The antagonist in this story is the white man's world of greed and "civilization." The values that the white man holds certainly clash with the Indian. The white man's beauty is in palm trees of California (that stand "stiffly" by the roadside while a struggling pine tree on a rocky outcropping is more beautiful), and the white man's beauty is also rows of fruit trees like military men all lined up perfectly. That is a man-made world, made by the antagonist in this story. The antagonist in this story is also the sociology professor "and his professing"; this professor won't have to worry about his student anymore and the student won't have to worry about "some man's opinion of my…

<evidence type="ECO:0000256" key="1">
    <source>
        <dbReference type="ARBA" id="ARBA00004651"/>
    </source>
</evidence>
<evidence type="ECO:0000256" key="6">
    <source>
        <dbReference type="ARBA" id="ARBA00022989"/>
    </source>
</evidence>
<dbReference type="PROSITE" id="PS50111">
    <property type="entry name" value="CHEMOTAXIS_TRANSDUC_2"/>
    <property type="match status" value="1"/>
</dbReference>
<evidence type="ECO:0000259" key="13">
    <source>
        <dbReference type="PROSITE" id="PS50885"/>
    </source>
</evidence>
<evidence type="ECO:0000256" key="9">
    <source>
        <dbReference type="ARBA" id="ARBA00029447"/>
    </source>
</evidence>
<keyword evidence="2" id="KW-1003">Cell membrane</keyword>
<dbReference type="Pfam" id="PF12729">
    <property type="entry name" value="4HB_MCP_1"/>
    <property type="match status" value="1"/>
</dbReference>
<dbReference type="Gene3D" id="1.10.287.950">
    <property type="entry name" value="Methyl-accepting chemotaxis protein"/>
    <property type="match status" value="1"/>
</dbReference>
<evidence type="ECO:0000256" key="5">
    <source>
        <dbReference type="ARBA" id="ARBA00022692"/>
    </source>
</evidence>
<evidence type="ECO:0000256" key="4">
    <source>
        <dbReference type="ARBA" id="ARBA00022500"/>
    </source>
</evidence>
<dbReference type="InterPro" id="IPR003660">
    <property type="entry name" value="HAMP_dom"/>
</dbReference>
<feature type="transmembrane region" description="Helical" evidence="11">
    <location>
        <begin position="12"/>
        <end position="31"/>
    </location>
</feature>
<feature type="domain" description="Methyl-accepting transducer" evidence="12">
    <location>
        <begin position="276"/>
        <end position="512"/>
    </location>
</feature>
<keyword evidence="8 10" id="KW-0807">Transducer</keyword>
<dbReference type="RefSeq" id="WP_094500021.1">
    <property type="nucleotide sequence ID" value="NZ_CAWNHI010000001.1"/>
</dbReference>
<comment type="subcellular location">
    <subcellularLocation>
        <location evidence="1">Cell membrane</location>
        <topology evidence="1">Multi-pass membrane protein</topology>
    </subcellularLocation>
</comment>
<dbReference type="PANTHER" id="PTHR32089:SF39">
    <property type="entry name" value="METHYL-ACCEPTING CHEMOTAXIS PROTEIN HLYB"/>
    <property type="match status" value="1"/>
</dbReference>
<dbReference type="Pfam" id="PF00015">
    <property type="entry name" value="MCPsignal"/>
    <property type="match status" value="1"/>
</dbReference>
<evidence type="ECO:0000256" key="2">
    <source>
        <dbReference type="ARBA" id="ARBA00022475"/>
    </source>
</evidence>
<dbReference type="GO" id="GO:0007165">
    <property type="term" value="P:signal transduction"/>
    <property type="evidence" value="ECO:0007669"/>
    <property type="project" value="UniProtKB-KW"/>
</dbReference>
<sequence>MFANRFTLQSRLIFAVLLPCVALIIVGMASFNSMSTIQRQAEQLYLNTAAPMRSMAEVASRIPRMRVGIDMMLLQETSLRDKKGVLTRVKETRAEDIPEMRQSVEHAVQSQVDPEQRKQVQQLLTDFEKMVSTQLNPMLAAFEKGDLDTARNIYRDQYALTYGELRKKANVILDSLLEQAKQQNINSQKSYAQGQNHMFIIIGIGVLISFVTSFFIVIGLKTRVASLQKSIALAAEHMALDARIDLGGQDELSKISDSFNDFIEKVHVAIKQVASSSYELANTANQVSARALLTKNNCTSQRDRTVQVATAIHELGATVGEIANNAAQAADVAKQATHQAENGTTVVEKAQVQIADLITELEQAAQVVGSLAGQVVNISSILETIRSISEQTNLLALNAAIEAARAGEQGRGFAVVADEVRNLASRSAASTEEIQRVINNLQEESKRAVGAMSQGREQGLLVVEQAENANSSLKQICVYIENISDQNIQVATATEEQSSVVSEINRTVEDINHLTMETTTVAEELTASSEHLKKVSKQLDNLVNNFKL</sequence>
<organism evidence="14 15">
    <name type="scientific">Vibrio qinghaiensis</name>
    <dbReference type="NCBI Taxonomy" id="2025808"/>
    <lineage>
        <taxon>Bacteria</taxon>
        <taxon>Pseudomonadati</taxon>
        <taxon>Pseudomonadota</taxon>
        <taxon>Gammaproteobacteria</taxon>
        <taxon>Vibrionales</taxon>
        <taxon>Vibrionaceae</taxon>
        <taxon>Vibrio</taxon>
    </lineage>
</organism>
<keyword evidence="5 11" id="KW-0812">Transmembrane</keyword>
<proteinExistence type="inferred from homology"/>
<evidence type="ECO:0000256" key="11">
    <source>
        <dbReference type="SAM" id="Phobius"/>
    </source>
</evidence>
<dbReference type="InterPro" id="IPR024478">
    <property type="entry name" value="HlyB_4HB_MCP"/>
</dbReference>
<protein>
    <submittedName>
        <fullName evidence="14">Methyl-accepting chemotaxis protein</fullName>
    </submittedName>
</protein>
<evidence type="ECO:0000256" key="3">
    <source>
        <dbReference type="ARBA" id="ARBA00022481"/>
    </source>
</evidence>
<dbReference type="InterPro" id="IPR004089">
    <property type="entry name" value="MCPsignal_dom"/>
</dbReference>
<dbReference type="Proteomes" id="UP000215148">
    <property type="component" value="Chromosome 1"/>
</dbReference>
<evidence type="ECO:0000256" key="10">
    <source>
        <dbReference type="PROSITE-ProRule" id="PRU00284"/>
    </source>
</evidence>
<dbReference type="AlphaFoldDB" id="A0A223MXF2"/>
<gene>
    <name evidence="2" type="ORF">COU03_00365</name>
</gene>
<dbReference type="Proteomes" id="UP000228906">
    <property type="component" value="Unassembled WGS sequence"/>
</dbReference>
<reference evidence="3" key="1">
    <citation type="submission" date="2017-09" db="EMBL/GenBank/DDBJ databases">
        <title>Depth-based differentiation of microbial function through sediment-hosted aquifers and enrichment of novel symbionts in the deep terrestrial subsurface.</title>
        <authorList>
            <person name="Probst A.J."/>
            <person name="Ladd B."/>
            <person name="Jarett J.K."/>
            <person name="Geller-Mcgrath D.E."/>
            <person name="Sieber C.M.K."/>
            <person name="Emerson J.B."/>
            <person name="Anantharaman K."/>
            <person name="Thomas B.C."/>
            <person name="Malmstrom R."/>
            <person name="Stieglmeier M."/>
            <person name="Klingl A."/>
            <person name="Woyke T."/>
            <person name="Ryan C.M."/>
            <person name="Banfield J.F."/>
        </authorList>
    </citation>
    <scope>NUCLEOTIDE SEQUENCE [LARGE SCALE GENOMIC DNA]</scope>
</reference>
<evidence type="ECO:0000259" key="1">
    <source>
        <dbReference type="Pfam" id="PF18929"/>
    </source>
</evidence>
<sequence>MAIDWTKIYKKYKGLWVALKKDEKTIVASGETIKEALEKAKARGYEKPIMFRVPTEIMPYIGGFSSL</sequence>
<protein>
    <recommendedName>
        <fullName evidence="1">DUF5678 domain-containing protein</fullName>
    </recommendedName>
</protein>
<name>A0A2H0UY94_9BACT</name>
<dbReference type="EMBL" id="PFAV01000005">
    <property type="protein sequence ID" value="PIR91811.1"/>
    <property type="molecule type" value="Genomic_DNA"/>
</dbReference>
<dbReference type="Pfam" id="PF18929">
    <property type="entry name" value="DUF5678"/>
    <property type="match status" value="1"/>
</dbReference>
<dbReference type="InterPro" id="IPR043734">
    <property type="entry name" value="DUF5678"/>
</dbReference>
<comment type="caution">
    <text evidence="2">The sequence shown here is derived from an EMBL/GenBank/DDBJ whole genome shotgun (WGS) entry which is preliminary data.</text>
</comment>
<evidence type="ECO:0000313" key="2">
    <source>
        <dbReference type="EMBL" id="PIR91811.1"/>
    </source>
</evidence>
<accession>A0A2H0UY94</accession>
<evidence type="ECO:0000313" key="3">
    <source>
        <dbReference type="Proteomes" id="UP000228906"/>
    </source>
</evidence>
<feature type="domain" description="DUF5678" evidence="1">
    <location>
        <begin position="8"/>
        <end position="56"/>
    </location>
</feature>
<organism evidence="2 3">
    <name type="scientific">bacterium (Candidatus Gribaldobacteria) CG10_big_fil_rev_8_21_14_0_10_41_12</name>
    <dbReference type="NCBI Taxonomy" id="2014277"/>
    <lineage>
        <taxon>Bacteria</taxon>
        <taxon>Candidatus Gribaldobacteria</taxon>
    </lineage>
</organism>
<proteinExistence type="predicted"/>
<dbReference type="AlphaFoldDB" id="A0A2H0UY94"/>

Whitecloud, Tom. Blue Winds Dancing.
The yzantine artists are well-known for the icon of Symeon with the Christ Child. The icon was effectively changed by yzantine artists toward the ending of the iconoclastic controversy in the ninth century. Originally the artistic protocol for the depiction has Symeon submissively approaching Mary who is holding the Christ child in her hands however the changes in the icon are of the nature that show Symeon holding the Christ child in the beginning. The first record of Symeon holding the Christ child is stated to be in the church of the Virgin of the Source in Constantinople during the restoration conducted by Emperor asil I along with Leo and Constantine sometime after 869.
Clouds and sky views often used in yzantine art are rooted in Roman art which changed from "smooth and pliable clouds" into "flattened triangles with horizontal bottoms and scalloped tops. In this odd and stylized form…
A. Cutler, 'Originality as a Cultural Phenomenon' pp. 203-16